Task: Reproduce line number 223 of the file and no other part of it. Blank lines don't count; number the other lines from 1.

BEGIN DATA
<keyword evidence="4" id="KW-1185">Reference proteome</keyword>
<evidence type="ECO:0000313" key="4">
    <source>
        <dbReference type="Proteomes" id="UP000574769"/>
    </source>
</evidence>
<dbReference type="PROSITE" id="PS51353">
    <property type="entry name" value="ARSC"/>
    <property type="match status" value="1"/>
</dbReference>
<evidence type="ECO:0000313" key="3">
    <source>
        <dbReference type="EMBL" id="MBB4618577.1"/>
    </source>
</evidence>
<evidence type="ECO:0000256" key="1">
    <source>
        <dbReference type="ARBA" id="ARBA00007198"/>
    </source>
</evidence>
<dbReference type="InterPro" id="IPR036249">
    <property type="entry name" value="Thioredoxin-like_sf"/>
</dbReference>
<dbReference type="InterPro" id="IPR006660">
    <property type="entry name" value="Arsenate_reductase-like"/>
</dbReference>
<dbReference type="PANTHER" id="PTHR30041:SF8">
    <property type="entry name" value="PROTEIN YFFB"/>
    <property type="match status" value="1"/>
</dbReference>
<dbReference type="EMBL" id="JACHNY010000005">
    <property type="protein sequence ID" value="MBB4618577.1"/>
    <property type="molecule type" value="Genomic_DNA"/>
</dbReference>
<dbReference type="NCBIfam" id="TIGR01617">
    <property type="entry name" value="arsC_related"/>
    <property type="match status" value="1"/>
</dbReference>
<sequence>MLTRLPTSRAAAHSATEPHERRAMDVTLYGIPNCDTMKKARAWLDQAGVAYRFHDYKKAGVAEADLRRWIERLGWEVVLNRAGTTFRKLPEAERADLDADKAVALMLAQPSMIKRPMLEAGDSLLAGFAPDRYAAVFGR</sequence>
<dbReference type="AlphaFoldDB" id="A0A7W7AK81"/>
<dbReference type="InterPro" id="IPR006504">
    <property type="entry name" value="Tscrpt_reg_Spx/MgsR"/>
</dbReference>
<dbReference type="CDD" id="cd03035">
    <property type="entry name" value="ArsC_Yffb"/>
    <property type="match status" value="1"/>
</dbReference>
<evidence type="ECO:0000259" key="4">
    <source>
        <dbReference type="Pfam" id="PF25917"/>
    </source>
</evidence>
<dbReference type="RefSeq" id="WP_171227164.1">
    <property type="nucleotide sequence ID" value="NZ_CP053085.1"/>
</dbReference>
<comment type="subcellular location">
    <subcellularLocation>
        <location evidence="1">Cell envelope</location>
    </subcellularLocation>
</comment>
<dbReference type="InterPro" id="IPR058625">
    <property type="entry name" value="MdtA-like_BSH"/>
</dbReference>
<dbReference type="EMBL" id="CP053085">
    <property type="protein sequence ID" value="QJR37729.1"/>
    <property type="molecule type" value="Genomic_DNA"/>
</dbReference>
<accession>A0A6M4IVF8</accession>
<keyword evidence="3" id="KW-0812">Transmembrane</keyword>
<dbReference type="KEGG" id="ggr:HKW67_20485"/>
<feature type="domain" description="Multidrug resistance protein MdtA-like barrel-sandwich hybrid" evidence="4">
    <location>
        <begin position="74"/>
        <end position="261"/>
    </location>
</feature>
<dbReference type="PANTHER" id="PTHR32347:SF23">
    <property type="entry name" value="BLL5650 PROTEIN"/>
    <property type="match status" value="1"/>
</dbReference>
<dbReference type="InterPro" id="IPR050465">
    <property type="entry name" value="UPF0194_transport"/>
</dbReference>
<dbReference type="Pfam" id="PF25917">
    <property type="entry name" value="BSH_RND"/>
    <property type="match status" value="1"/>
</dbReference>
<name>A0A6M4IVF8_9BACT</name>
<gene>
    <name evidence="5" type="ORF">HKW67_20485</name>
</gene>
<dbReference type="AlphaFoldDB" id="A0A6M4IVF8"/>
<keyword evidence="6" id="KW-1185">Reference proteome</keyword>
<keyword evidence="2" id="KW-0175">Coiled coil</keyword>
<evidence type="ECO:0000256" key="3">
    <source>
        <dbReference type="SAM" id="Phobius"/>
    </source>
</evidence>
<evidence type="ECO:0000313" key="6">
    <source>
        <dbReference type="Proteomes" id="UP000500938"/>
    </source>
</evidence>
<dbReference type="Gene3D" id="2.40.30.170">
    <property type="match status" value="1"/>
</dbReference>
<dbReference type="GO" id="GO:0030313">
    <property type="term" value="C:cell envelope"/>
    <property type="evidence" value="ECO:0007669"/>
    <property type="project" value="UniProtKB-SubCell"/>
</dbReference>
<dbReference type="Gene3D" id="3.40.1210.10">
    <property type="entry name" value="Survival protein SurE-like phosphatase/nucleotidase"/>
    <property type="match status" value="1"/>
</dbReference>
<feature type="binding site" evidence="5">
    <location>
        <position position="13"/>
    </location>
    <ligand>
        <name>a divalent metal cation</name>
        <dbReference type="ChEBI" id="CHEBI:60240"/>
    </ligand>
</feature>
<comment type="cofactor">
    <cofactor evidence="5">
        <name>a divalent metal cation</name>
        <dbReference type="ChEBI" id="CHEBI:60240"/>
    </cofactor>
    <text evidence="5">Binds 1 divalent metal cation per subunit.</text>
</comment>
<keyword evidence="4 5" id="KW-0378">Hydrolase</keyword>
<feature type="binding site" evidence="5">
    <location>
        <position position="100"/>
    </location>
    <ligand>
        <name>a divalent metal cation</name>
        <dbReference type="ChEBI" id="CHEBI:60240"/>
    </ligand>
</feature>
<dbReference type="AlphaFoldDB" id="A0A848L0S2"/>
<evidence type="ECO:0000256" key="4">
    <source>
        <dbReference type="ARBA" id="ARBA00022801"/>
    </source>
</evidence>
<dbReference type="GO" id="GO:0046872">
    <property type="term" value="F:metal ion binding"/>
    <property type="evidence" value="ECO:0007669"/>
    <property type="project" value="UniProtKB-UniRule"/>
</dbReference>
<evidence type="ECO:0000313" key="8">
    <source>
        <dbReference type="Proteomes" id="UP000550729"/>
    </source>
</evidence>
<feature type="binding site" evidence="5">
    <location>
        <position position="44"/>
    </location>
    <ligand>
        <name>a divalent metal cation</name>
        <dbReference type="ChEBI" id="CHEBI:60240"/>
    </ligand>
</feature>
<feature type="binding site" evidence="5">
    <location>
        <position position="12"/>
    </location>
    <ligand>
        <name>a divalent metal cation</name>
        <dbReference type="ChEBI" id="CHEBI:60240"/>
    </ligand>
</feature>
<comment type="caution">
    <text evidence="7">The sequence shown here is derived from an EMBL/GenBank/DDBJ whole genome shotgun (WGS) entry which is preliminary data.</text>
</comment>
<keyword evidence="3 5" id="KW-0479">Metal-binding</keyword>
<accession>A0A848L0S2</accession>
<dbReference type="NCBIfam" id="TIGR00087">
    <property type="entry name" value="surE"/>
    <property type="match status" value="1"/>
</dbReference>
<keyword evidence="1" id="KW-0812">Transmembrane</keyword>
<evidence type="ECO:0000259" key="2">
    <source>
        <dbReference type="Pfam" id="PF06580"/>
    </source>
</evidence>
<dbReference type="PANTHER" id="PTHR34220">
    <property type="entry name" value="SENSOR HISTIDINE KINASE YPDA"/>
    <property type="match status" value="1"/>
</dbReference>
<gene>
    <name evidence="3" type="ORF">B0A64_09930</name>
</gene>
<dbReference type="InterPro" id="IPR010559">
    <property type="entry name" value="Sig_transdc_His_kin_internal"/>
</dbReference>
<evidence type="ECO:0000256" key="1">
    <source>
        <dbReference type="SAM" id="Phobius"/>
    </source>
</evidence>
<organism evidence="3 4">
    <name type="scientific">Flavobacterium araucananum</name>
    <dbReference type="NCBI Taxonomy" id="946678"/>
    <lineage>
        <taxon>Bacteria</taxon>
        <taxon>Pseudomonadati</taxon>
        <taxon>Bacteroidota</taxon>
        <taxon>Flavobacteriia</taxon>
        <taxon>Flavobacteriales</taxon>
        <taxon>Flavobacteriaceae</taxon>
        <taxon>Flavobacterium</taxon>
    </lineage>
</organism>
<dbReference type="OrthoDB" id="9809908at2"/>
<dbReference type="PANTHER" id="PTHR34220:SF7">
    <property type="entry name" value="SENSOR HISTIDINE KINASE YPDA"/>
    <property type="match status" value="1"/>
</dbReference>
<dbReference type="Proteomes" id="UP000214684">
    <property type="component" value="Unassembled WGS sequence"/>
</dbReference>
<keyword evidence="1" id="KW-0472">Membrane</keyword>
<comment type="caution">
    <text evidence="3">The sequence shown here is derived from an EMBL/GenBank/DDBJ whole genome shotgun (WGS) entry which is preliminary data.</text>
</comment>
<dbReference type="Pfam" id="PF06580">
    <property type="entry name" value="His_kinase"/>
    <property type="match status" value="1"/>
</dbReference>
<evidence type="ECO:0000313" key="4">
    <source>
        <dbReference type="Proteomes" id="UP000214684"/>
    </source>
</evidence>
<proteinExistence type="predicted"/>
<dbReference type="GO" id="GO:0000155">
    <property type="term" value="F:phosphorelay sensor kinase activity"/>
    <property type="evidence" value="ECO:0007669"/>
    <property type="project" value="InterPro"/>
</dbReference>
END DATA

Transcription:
    <property type="match status" value="1"/>